• Similarly implies -linear map and -linear map
Some Complications
• Often we get
• Also for many linear functions we get where is not in
• In our setting this will cause problems when we apply the trace to ciphertext elements
• That’s (one reason) why ciphertexts are not really vectors over
• Hence the *‘s throughout the slides
The Dual of
• Instead of , ciphertext are vectors over the dual
• , for some
• We have
• Also every -linear can be written as for some
• In the rest of this talk we ignore this point, and pretend that everything is over
Prime Splitting
• The integer 2 splits over as
• ranges over
• is generated by
• In this talk we assume =1 (i.e., is odd)
• prime ideals, each
• Using CRT, each encodes the vector
Prime Splitting
• Similarly 2 splits over as
• Again we assume
• Using CRT, each encodes the vector
• When then also , , and each split over as a product of some of the ’s
Prime Splitting
• Example for

Lie over

Lie over

Lie over 2

2

Plaintext-Slot Representation
• Recall that for all the ’s
• But the isomorphisms are not unique
• To fix the isomorphisms:
• Fix a primitive -th root of unity
• Fix representatives for all
• defined via
• Same for isomorphisms
• Define by fixing and
Plaintext-Slot Representation
• Making the ’s and ‘s “consistent”
• Fix and set
• Fix , then that lies over ,choose s.t.
• Fact: if lies over and , then
• In words: for a sub-ring plaintext, the slots mod and all the ’s lie over it, hold the same value
Plaintext-Slot Representation
• Lemma 3: collection of -linear functions a unique -linear function s.t.

=

holds and , and

• The ’s range over all the ’s that lie over
Illustration of Lemma 3
• s.t. and
• Can express for some

*

* Not exactly

Step 1, Key Switching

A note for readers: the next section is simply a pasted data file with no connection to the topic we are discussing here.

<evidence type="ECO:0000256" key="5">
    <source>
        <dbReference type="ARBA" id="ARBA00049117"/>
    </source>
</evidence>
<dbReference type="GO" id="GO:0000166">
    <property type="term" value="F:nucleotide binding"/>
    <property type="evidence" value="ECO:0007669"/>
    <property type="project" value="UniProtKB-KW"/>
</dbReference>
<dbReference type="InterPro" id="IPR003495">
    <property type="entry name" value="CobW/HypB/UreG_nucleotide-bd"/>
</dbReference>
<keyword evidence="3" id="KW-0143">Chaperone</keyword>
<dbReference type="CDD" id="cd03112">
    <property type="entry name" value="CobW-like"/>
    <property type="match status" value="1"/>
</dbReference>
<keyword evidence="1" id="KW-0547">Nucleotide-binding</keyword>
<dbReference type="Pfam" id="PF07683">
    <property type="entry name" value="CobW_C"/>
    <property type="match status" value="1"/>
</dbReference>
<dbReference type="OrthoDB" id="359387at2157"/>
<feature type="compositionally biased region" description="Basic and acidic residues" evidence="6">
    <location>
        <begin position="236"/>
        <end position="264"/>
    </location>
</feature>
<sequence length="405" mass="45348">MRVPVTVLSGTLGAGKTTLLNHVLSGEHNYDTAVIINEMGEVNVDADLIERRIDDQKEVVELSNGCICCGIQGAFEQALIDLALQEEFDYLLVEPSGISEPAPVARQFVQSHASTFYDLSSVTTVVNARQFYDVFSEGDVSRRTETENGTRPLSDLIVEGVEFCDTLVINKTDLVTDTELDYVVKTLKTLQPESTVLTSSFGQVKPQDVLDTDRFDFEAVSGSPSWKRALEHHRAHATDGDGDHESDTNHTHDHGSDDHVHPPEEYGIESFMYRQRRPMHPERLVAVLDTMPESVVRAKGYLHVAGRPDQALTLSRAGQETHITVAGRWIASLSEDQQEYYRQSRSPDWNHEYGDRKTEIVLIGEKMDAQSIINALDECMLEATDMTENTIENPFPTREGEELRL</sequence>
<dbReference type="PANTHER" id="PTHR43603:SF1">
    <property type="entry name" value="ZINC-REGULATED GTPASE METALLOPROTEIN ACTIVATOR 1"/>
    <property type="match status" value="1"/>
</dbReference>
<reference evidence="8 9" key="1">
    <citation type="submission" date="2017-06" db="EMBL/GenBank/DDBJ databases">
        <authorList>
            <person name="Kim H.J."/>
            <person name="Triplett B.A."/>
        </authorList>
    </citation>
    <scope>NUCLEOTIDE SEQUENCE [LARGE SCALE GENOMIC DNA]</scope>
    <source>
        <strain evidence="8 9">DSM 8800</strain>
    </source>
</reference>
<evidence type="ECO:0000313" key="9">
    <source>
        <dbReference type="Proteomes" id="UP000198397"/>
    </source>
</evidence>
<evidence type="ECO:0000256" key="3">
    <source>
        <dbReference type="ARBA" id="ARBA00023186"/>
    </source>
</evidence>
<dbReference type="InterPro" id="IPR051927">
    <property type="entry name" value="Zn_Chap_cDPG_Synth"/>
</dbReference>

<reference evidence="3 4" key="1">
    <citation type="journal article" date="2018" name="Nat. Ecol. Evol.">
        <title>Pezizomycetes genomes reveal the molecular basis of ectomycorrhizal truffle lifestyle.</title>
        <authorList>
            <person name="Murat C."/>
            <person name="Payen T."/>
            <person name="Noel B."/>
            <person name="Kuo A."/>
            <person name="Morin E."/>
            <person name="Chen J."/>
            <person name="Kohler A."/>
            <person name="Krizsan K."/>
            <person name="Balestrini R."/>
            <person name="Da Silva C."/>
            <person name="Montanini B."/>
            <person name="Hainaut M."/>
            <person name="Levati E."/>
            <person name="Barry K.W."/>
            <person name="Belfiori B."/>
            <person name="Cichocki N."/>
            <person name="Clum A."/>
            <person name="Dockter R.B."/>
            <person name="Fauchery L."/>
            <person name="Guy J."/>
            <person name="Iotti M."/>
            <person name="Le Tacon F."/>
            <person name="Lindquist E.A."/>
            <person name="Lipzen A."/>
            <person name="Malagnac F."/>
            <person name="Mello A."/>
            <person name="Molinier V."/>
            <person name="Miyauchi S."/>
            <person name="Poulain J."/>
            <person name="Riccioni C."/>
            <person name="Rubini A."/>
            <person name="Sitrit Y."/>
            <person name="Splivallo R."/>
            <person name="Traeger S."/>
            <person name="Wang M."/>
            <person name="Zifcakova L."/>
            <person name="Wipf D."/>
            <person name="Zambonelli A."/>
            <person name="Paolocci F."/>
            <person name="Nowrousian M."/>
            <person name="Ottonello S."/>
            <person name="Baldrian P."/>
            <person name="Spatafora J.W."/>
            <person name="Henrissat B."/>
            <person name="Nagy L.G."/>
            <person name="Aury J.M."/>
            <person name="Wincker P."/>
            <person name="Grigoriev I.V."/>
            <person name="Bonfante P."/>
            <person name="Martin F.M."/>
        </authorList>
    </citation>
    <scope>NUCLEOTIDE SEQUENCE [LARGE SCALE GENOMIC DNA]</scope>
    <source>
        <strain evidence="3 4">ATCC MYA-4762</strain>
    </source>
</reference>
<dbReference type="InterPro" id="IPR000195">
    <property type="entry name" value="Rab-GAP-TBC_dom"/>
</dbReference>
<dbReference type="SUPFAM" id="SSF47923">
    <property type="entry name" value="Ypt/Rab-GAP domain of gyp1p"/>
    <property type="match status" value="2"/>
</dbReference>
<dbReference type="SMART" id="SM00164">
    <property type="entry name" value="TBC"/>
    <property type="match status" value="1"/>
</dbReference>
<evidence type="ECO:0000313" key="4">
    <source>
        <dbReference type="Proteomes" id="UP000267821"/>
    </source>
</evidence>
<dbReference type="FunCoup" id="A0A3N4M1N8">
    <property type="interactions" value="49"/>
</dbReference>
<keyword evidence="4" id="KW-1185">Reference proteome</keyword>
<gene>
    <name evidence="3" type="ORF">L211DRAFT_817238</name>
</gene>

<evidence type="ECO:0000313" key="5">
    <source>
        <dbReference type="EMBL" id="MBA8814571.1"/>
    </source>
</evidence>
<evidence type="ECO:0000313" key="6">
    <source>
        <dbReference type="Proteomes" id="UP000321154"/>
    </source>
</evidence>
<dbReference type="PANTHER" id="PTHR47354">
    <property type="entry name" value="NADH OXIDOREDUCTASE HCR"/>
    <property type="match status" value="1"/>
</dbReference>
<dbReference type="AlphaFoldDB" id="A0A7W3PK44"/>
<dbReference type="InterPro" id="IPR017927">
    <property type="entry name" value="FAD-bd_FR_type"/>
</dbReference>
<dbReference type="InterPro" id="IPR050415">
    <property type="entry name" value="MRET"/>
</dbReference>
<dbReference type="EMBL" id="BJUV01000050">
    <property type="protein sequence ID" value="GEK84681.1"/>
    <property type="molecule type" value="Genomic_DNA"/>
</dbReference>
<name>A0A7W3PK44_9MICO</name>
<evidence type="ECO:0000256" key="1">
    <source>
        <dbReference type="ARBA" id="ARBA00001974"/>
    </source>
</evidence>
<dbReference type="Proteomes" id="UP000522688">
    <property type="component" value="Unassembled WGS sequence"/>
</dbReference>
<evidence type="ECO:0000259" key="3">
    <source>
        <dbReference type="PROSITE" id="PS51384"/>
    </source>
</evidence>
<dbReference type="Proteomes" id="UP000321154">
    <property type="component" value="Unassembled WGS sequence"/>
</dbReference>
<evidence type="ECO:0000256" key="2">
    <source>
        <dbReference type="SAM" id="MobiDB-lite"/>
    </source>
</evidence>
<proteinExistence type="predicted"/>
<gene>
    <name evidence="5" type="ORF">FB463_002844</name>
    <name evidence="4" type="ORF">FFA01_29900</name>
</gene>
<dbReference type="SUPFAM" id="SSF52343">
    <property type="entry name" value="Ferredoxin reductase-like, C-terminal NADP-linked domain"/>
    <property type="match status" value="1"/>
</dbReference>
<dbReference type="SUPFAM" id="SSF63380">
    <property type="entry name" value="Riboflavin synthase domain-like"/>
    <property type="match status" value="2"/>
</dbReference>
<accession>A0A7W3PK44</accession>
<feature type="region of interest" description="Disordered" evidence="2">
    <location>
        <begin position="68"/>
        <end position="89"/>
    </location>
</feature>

• Let (chosen at keygen)
• Publish a key-switching matrix
• Given ctxtwrt, use W to get wrt
• Just plain key-switching in the big ring
• still over the big ring, but wrt a sub-ring key
• encrypts the same -element as
Security of Key-Swicthing
• Security of usual big-ring key-switching relies on the secret being drawn from
• Then constrains only LWE-instance over
• What can we say when it is drawn from ?
• We devise LWE instances over with secret from , with security relying on LWE in
• Instead of one small error element in , choose many small elements in ,use an -basis of to combine them into a single error element in
-LWE With Secret in
• Let be any -basis of
• Given the LWE secret
• Choose uniform and small
• Set and output
• If the basis B is “good” (short, orthogonal) then is not much larger than the ’s
• This is where we use Lemma 1 ( good basis)
-LWE With Secret in
• Theorem: If decision-LWE is hard in , then is indistinguishable from uniform in
• Proof:
• We can consider for uniform
• Induces the same uniform distribution on
• Then we would get .
• If the were uniform in , then would be uniform in .
Steps 2,3: Ring Switching
• encrypts wrt
• encodes a vector
• We view it as
• target functions,
• Want small-ring ciphertext encrypting that encodes
• For each ,
Steps 2,3: Ring Switching
• By Lemma 2, that induces the ’s
• Expressed as for
• We identify with a short representative in
• One must exists since 2 is “short”
• Thus identify with over
• Further identify as a representative of
• Apply the trace,
• Recall that is valid wrt

*

* Not exactly

Correctness
• Recall over
• For some (with small) and over
• Thus we have the equalities (over ):
• encodes the ’s that we want
Correctness
• We have
• This looks like a valid encryption of
• It remains to show that is short
• is short (from the input), is short (reduced mod 2)
• So is short
• By Lemma 3 also is short
Conclusions
• We have a general ring-switching technique
• Converts over to over for
• The plaintext slots in can contain any linear functions of the slots in
• A -slot is a function of the -slots that lie above it
• We may choose projection functions to have contain subset of the slots of
• Lets us to speed up computation by switching to a smaller ring
Epilog: The [AP13] Work

Alperin-Sheriff & Peikert described a clever use of ring-switching for efficient homomorphic computation of DFT-like transformations:

• Decompose it to an FFT-like network of “local” linear functions
• Use ring-switching for each level
• Then switch back up before the next level

Yields fastest bootstrapping procedure to date